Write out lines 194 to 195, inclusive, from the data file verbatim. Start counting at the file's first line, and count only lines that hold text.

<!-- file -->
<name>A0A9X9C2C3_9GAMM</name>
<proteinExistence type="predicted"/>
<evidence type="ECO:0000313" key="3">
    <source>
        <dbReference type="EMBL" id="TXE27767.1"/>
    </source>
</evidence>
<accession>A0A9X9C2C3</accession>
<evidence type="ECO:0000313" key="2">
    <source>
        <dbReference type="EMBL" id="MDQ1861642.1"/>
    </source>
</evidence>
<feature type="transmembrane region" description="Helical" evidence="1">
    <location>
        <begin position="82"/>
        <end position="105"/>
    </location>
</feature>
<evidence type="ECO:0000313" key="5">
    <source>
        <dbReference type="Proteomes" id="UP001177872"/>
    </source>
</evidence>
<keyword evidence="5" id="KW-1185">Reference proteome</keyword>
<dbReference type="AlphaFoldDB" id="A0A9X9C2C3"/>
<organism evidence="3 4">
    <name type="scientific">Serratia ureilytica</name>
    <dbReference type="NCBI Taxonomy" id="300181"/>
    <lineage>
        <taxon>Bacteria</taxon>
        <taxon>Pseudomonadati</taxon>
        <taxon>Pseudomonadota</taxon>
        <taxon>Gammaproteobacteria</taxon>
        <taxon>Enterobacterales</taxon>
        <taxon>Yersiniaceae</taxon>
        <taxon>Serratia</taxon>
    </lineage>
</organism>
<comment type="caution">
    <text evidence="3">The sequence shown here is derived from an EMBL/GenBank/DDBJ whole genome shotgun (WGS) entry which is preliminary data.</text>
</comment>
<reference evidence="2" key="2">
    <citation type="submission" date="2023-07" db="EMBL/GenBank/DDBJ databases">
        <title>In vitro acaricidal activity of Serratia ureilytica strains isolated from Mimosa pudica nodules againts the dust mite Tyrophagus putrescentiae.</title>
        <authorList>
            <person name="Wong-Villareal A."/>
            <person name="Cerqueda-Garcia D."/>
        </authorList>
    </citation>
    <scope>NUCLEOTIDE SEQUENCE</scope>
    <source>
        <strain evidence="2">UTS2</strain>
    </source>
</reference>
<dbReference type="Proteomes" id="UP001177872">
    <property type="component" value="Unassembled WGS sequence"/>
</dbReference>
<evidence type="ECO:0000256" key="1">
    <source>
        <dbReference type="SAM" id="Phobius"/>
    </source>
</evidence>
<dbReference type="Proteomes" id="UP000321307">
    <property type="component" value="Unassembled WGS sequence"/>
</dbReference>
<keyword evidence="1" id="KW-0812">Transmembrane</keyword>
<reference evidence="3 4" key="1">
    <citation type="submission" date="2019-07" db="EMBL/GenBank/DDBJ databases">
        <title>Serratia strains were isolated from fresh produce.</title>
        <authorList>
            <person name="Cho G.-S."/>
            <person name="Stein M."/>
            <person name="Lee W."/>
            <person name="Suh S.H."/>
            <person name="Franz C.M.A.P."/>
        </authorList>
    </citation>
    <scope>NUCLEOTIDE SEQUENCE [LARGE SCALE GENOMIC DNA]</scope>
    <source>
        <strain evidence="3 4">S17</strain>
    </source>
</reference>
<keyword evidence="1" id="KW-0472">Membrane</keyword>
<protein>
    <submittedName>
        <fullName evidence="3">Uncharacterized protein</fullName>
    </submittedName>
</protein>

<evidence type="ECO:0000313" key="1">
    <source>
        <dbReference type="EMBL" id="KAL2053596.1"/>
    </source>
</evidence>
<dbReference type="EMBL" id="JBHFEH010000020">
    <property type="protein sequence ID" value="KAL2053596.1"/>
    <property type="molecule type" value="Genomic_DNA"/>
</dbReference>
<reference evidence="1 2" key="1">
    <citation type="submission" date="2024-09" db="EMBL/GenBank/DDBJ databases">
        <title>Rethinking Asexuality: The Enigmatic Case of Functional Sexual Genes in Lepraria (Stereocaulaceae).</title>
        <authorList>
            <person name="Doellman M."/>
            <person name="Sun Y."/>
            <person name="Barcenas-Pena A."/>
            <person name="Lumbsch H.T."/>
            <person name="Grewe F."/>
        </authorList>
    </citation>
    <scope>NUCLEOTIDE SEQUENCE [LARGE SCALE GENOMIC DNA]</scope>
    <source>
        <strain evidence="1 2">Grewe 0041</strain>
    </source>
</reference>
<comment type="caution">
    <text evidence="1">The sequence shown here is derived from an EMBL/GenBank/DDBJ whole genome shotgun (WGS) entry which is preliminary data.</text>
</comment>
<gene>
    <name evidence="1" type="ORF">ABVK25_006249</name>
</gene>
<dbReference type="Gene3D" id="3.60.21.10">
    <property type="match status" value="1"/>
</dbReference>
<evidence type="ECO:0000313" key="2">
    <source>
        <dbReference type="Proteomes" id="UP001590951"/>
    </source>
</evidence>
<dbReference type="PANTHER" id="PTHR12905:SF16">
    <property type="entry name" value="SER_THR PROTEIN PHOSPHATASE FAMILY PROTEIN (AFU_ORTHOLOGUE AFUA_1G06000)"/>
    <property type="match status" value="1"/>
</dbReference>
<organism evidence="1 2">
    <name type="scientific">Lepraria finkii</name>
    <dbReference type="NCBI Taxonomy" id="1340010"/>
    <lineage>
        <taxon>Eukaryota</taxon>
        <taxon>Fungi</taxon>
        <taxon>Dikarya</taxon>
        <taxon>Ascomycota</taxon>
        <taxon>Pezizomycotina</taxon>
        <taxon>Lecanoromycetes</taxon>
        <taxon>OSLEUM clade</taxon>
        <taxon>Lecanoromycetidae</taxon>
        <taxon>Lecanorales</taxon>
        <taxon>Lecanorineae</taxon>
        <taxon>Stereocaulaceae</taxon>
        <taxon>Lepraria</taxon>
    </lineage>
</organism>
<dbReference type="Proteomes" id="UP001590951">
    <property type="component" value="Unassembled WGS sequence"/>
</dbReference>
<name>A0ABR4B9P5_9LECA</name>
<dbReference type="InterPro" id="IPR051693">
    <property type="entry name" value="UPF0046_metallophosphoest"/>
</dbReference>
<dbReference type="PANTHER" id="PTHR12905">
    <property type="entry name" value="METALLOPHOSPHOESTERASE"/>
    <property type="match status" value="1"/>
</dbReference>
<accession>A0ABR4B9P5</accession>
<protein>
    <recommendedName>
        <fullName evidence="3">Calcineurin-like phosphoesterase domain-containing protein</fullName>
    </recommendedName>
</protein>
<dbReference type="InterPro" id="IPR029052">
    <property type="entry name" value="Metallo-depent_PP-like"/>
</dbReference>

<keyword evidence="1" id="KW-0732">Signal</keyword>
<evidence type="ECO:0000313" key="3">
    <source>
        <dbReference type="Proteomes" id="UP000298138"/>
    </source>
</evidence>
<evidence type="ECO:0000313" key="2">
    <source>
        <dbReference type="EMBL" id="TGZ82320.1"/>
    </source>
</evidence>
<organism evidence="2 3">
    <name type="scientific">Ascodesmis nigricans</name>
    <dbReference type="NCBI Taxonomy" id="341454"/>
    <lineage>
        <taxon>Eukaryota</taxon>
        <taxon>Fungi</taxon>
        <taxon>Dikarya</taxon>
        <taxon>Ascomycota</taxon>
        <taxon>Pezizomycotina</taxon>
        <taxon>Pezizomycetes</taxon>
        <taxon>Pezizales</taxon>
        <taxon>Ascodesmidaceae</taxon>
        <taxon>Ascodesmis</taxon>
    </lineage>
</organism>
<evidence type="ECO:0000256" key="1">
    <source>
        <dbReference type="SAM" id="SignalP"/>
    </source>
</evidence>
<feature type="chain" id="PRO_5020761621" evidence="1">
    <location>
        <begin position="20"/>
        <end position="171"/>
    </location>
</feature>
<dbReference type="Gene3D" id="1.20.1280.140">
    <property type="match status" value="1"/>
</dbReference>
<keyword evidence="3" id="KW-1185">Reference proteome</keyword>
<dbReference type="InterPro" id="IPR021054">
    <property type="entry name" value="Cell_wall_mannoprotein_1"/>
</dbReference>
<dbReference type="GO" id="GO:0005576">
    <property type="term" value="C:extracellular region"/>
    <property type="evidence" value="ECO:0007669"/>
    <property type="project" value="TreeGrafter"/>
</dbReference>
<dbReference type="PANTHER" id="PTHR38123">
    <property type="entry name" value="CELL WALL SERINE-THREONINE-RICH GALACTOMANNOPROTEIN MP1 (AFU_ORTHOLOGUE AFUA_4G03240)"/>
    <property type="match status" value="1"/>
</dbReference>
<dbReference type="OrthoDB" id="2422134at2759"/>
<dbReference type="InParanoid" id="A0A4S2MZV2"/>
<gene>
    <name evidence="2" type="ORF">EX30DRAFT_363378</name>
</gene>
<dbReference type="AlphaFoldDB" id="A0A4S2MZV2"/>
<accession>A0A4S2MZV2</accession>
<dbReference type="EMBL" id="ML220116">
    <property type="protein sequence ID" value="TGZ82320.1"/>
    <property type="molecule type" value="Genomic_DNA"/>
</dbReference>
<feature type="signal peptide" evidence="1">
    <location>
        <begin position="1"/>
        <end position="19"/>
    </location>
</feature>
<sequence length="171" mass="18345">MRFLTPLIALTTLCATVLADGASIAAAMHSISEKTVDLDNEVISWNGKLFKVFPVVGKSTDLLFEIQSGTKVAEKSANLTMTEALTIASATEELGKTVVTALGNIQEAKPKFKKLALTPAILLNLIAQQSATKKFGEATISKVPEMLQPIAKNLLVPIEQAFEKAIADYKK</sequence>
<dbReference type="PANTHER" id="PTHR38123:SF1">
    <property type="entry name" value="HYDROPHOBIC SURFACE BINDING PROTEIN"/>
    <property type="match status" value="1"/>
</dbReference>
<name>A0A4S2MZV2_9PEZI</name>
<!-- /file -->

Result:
        <taxon>Ascodesmis</taxon>
    </lineage>